Hardin v. Baynes, 198 Ga. 683 (32 S. E. 2d, 384); Toler v. Goodin, 200 Ga. 527 (37 S. E. 2d, 609). This rule requires that in such a case pleadings be construed in the light of their omissions as well as their averments. Toney v. Ledford, 184 Ga. 856 (193 S. E. 761); Mackler v. Lahman, 196 Ga. 535 (27 S. E. 2d, 35); Toler v. Goodin, supra. Failure to allege the essential facts by allegations that fall short of the essential facts must be construed to mean the absence of such essential facts. Harrell v. Burch, 195 Ga. 96, 98 (23 S. E. 2d, 434).
In order to recover at all in the present case, it was essential to allege and prove that death occurred while the insured was traveling on a passenger steamship. The averment in this connection falls short of this essential, and merely alleges that he was traveling upon a motor launch. The rule requires a construction that he was not traveling on a passenger steamship. It was also essential that he be traveling either as a fare-paying passenger or on a lawful pass. The allegations relied upon to meet this essential are that he was "lawfully riding thereon." Whether or not his travel was lawful is a question of law depending upon facts, which are not given, and the conclusion of law made by this pleading must be disregarded when considered on demurrer. There is nothing in the petition to indicate whether the insured was, at the time, in the Naval Service of the United States; nor does it even appear whether he was a member of the crew or a passenger of the U. S. S. Kearsage. The sum total of the allegations shows only that he was riding upon a motor launch as a passenger. For the two-fold reason, (1) the insured was not riding on a passenger steamship, and (2) he had neither paid a fare nor was he traveling on a pass when his death occurred, no recovery under the unambiguous provisions of the policy relied upon can be had. The petition was therefore subject to the general demurrer, and the Court of Appeals did not err in reversing the trial court's judgment, which overruled the demurrer.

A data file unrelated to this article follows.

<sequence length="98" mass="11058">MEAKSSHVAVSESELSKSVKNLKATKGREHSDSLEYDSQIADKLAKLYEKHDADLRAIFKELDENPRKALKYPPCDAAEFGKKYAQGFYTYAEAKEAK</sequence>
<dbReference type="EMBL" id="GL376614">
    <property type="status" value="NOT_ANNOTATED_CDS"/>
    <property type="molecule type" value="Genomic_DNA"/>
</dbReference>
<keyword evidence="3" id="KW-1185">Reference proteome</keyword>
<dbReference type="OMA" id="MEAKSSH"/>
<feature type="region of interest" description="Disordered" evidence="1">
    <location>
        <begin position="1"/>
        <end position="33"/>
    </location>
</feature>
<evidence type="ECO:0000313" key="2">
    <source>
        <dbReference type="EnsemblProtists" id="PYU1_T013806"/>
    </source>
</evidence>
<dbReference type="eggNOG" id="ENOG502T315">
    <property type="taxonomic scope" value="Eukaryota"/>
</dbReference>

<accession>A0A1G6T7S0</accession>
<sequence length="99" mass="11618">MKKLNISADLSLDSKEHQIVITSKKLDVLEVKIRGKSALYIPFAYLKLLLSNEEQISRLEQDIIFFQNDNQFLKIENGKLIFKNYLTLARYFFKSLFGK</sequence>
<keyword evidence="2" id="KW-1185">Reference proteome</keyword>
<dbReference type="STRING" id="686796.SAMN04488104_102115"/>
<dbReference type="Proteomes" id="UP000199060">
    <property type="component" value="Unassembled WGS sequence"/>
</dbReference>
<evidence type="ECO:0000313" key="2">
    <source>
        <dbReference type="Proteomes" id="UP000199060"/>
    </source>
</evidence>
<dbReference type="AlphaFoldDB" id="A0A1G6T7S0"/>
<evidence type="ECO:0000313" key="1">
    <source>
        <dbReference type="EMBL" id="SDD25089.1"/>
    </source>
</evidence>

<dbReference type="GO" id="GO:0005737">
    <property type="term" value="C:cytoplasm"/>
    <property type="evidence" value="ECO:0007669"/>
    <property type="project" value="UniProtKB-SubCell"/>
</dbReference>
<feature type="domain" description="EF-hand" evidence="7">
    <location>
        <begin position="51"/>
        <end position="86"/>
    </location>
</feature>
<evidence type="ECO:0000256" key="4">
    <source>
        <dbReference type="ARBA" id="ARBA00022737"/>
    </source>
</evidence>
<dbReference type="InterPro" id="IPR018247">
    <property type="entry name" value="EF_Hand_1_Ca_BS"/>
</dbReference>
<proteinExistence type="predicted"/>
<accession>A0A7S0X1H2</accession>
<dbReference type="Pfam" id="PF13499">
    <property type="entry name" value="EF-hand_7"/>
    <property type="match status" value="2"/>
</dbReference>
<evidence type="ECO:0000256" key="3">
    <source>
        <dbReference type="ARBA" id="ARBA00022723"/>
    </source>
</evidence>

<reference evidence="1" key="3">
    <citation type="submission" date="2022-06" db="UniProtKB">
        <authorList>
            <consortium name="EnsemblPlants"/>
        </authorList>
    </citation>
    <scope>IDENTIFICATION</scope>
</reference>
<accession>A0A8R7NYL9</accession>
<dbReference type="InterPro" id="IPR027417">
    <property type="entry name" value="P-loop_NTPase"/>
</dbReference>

Judgment affirmed. All the Justices concur, except Wyatt, J., who dissents.